have rejected calls from South Wales Police to introduce a condition requiring clubs to scan their patrons's ID.
South Wales Police suggested last October that people who want entry into venues with the ID system will have to allow the club to scan their driver’s licence and in some cases, fingerprints.
The licenced premises or third party system provider will have a right to store this information, either for the police’s use to identify potential criminals or for marketing purposes.
Liberal Democrat councillor Ed Bridges, chairman of Cardiff Council ‘s licensing committee, called this a “short cut” by the police in Cardiff Council last night. He said: “Our concern was about the principle that as a matter of routine, Cardiff Council will agree information being scanned and held by South Wales Police and licensed premises operators.”
He went on to explain that this was not about checking the identity of people and picking out underage drinkers, but “the storing of the information which is a concern.”
He said: “If an adult wants to go for a drink they should be free to do so.
“Of course clubs are in favour of it. They will always want to have the contact details of their patrons so they can pester them with promotions. It is a business imperative for them.”
He insisted the council should not be “introducing a blanket condition”.
Independent councillor Jayne Cowan said the council should be helping the police to do their jobs by introducing such a condition instead of hindering it. She said: “If we can convict one rapist or one murderer, then the scanning system, whatever the company, will be fully justified.”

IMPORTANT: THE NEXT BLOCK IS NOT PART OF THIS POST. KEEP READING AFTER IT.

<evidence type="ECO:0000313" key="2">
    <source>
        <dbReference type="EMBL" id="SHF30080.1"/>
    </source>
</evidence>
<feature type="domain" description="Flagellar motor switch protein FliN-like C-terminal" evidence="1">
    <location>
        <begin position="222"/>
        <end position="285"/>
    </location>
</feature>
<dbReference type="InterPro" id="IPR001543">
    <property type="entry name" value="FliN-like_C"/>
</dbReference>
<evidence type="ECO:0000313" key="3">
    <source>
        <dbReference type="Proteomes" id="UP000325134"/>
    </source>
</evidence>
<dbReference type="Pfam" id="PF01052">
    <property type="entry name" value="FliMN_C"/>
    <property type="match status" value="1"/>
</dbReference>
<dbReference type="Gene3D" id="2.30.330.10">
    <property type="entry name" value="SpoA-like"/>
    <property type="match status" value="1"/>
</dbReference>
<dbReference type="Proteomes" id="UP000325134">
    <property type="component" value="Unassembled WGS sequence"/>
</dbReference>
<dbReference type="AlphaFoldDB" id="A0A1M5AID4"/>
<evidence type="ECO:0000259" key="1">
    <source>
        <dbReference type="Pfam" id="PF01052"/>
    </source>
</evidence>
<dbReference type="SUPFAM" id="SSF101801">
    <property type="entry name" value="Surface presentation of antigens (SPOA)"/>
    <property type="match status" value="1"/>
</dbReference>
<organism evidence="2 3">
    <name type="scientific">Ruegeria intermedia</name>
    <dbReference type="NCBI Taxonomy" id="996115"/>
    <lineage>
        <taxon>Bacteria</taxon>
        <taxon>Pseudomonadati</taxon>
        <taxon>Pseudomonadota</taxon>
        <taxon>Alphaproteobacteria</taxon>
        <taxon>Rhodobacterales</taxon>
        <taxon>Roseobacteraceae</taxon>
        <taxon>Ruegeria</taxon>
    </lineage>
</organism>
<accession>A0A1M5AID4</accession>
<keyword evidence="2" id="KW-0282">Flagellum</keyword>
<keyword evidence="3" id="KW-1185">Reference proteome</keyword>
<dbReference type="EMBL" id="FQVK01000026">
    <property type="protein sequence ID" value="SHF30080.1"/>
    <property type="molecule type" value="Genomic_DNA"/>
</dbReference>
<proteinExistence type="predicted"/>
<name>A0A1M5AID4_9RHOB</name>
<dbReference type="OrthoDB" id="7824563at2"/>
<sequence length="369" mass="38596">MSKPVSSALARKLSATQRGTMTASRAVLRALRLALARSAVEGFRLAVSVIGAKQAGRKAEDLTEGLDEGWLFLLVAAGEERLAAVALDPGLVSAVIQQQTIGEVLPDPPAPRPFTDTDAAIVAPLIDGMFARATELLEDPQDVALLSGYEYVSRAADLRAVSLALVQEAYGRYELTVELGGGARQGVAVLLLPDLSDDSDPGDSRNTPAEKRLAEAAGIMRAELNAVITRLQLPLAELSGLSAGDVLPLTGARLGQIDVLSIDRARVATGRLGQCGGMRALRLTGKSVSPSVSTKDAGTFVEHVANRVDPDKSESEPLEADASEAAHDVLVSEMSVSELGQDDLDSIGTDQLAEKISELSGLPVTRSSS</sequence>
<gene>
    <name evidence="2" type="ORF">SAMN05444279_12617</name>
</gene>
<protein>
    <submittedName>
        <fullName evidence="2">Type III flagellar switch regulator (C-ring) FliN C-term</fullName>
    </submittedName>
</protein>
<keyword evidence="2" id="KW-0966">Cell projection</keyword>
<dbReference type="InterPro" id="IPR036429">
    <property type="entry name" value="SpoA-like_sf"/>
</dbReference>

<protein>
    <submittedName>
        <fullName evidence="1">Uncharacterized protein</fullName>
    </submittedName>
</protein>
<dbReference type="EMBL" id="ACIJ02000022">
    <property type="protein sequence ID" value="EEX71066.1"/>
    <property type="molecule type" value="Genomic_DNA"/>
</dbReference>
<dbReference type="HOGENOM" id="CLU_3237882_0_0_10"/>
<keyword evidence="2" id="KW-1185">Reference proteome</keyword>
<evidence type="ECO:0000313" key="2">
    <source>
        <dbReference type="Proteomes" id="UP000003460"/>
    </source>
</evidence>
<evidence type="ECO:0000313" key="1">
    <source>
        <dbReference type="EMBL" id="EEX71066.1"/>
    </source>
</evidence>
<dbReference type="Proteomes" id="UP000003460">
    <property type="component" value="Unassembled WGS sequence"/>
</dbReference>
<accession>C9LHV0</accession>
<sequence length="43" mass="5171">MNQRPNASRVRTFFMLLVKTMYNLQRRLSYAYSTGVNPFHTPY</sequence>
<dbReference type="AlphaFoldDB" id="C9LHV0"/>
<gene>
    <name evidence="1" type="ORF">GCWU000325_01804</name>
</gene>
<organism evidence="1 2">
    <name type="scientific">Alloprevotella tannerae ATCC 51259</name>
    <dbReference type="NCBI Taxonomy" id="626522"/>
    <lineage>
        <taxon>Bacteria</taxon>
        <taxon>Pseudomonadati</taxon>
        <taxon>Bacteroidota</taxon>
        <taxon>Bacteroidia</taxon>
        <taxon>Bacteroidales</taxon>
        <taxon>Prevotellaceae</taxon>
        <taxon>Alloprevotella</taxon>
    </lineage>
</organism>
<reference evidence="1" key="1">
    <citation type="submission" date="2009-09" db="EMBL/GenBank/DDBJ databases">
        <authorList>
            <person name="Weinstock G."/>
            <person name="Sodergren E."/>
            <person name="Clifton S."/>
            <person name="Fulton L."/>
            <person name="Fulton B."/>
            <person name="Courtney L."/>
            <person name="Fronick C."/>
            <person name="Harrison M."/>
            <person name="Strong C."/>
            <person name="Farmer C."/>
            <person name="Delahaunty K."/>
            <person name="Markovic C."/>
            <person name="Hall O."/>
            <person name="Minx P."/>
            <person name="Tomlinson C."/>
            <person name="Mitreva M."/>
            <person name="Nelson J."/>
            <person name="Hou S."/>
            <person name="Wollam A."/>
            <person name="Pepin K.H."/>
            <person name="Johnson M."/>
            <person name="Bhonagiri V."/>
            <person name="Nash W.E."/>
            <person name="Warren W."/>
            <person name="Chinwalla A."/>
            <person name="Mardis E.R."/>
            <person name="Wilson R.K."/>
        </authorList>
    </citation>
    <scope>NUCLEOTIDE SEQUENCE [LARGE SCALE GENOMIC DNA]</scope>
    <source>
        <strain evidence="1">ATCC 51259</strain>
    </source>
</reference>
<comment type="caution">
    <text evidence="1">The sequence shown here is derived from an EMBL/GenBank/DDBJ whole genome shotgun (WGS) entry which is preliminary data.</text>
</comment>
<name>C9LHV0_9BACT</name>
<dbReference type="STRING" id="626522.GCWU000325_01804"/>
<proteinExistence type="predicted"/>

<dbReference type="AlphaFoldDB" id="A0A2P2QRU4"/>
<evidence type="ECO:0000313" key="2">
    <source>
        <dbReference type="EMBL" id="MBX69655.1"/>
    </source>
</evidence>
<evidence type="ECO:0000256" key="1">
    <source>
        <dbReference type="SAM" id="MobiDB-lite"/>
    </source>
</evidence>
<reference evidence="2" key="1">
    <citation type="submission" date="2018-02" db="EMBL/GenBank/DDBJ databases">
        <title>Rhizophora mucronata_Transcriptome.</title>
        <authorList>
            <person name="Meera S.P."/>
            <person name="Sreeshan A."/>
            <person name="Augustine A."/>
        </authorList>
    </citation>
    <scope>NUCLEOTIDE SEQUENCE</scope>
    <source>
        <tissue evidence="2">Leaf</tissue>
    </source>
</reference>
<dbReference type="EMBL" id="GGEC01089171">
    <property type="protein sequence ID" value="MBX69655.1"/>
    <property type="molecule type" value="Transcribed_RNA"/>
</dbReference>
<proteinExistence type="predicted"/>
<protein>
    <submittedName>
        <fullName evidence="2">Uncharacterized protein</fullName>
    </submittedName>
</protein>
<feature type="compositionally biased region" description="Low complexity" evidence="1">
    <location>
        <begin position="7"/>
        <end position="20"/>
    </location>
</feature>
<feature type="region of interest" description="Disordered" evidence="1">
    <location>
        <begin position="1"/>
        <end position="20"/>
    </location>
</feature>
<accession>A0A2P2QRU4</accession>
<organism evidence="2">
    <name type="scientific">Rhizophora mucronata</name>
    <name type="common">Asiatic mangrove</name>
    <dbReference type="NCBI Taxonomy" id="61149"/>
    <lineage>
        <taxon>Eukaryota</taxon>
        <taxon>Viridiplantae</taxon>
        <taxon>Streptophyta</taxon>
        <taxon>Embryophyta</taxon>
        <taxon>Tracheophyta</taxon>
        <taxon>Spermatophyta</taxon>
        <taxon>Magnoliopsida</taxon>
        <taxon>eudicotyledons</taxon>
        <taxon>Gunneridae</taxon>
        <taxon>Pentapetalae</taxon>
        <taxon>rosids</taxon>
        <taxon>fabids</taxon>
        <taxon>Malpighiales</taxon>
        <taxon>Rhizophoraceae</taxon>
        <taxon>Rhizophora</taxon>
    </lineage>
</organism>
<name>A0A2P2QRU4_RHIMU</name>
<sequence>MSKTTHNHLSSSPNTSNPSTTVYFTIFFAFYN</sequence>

She called the motion “disrespectful to the South Wales Police”. She said personal details are stored in nearly every aspect of normal entertainment, such as booking a seat in a cinema and in social media.
Figures from the Office for National Statistics show alcohol-related deaths are at their highest in Wales.
Licensing officer Sergeant Scott Lloyd said: “We have always agreed with the decision made by Cardiff Council that scanning of identification should not be a standard licensing condition.
“South Wales Police only requests such systems are considered as a licensing condition when appropriate and necessary.
“By scanning identification, such as driving licences and passports, we believe that these systems can contribute to reducing and detecting crime by, for example, changing the mindset of potential troublemakers entering a venue, preventing underage drinking, and identifying offenders.
“One club which implemented the system voluntarily on November 3 has had a 100 per cent reduction in violent crime.
“In addition the system has prevented 284 people using another persons ID in an attempt to gain entry into the venue and flagged up 20 underage customers using identification which showed them to be underage.
“These systems just like CCTV, road closures, and targeted policing are just one of many tools available to keep Cardiff safe.”